[Selçuk: Sep 20, 1985-Forever]
Emily Dickinson, one of America’s most powerful poets was a recluse. She had extracted a promise from her younger sister to burn all her papers after her death. Thankfully Lavinia didn’t set a match to her famous sister’s poems. Dickinson’s poetry survived, and is considered among the finest in the world -- for her lifelong fascination with the inscrutable theme of dying. Emily met her maker in 1886, age 55, and is buried in Amherst, Massachusetts, very close to our very own Agha Shahid Ali’s final resting place. Shahid deeply loved Emily’s works.
Agha Shahid Ali’s hauntingly beautiful poetry evokes a very private pain in us. He died of a brain condition at 52. I have often wondered why God chose to put the rotten tumor in one of the most gifted minds of our times. Deep in his mind-matter. Why are the most matchless of men the first ones to get marching orders? Why do the finest fall first? Why do the young have to die? Why is parting so awfully painful? I get no answers. Only an eerie static. Like snow falling on a silent night. Oft times we have to learn to answer our own questions. And answers are such mousetraps.
I knew this wonderful Turkish guy who was pals with me. He too had a beautiful mind. I would sometimes give him some silly shaggy dog story: that when he laughs on phone I can distinctly hear Cheshire cats meow in the background. “I mean it Selçuk, I’d say for effect”. “Shut-up, Sam he retorted, there are no Cheshire cats in Istanbul”. “Only Pisîka Wanê, which is perhaps Kurdish for Van cats.” “And guess what, Sam, I have a cat in my lap right now”. “Didn’t I say I heard mewling”, I chortled. “But the cat is so quiet, Sam, he replied innocently. “You freak me out”. Ofcourse he had informed me in an earlier chat about the cat and he would simply misrecollect.
Selçuk was a regular guy with boyish dreams full of blue dolphins.
He lived by the Bosporus. With a gift for languages, he became a translator at 23. I used to get mails containing Turkish glossary from him. He quietly fed fish in the strait that connects the Mediterranean to the Black Sea. Mackerels, sardines, and tunny would swim to him to nibble at small chunks of food he threw at them. Makes me feel content in a strange way, he explained. I thought he was being seraphic to the fish in a selfish world. Selçuk ceased breathing yesterday, carrying to his youthful grave, many such small secrets. The fish of Bosporus may well go hungry.
Personally I feel like a potpourri of emotions – between being awful and helpless. I hate losing people I love. But I lose people from time to time. Every time I love people, they just seem to go away forever. My unmarried aunt died of cancer on a windy autumn evening. I cried a lot, I remember, shaking like a young leaf on a maple tree. Many years later mom breathed one last time. It was a bitter wintry afternoon. I was 17 and I loved her like a teen. She didn’t open her eyes even as I kept wailing like a banshee. The dead never open their eyes. They aren’t allowed to. I don’t know why.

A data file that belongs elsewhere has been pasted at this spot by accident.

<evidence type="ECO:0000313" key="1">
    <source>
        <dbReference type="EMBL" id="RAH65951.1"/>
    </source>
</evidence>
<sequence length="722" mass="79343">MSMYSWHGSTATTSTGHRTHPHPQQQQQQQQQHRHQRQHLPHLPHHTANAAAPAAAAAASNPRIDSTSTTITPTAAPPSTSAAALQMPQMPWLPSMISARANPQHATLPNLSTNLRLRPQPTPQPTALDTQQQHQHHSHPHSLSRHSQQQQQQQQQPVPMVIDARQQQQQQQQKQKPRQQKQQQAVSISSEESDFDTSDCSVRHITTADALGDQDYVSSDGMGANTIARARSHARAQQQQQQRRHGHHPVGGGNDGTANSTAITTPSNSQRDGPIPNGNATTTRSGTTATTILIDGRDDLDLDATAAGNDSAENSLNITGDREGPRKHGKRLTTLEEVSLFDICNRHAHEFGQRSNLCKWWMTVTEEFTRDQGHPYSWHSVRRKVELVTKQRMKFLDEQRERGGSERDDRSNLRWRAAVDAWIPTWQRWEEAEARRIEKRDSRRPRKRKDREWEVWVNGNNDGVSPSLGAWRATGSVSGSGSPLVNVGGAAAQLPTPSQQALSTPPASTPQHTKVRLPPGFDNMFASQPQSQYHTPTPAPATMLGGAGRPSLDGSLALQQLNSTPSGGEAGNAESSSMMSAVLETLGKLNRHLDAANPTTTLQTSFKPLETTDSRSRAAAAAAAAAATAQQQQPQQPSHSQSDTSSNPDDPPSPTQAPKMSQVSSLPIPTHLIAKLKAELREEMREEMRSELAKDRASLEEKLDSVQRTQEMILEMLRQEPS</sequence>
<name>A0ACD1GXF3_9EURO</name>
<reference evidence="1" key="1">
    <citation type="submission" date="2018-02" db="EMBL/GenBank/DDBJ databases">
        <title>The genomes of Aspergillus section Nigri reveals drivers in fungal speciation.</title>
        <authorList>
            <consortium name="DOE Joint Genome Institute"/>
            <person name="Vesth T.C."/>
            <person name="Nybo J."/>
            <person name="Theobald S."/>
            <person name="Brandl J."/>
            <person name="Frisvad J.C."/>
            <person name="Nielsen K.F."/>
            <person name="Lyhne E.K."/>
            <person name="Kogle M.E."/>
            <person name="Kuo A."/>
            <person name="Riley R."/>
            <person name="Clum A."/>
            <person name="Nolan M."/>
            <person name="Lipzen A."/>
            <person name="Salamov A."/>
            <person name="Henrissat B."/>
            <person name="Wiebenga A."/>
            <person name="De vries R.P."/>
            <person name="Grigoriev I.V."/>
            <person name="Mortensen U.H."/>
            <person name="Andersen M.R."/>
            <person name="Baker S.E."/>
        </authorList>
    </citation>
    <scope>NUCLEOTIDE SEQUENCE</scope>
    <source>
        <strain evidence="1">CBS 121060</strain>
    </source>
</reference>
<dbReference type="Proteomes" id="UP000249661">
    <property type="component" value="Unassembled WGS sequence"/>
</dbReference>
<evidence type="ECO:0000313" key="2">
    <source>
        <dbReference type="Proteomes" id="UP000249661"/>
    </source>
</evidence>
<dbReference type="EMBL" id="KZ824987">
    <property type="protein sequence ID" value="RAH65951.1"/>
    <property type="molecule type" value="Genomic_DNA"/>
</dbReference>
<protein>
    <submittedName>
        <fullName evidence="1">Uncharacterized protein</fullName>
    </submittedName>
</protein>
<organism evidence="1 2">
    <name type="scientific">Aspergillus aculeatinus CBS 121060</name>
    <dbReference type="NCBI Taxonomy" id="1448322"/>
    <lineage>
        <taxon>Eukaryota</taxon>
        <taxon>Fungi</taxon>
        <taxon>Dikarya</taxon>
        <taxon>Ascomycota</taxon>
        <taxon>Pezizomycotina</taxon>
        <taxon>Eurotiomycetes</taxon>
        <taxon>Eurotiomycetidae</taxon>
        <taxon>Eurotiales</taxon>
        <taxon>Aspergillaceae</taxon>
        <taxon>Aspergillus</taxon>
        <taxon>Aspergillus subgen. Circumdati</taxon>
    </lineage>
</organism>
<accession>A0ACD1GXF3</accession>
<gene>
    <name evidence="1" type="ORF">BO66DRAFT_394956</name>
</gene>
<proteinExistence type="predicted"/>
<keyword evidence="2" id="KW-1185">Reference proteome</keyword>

Rafi, the guy who helped me grow up fell off the roof from his small two-room home last year on a rainy day. I was not in Kashmir. I never am. Something happened to his head. In a week he was dead. Tears welled up in my eyes when someone rang me up. Rafi used to pray and fear God a lot, like all mortals. They say that fireflies glow by his grave now. I refuse to believe. He was 40 and shouldn’t have been in that cold grave. Fireflies make-out when they emit those lights.
Selçuk was the last person I’d like to see dead. He was too tender footed to go. But he is gone. At least he has no fear now. After the first death, there is no other, Dylan Thomas suggests. I think I agree.
I seem to have figured it out by now. There is this veil – that is what I reckon, death is. It is dark and rag-like. Stitched in many places by some glum thread. When it flutters it spews a scent that gives you heartache – the size of wild blue yonder. No one who walks into it, ever walks out. They are exaggeratedly proper about it.
We, the living, are always asked to move on, pray for the dead and forget. But how can one forget memories? Death ends a life not a relationship. I don’t think I can ever forget my aunt, my mom, my Rafi maam, my Selçuk. I can’t afford to. I intend to immortalize them.
As Dickinson wrote in her insanity:
Bereavement in their death to feel
Whom We have never seen --
A Vital Kinsmanship import
Our Soul and theirs -- between --
For Stranger -- Strangers do not mourn --
There be Immortal friends
Whom Death see first -- 'tis news of this
That paralyze Ourselves...
Who, vital only to Our Thought --
Such Presence bear away
In dying -- 'tis as if Our Souls
Absconded -- suddenly –
If they don’t allow cats, I hope they let Selçuk translate laughter in paradise.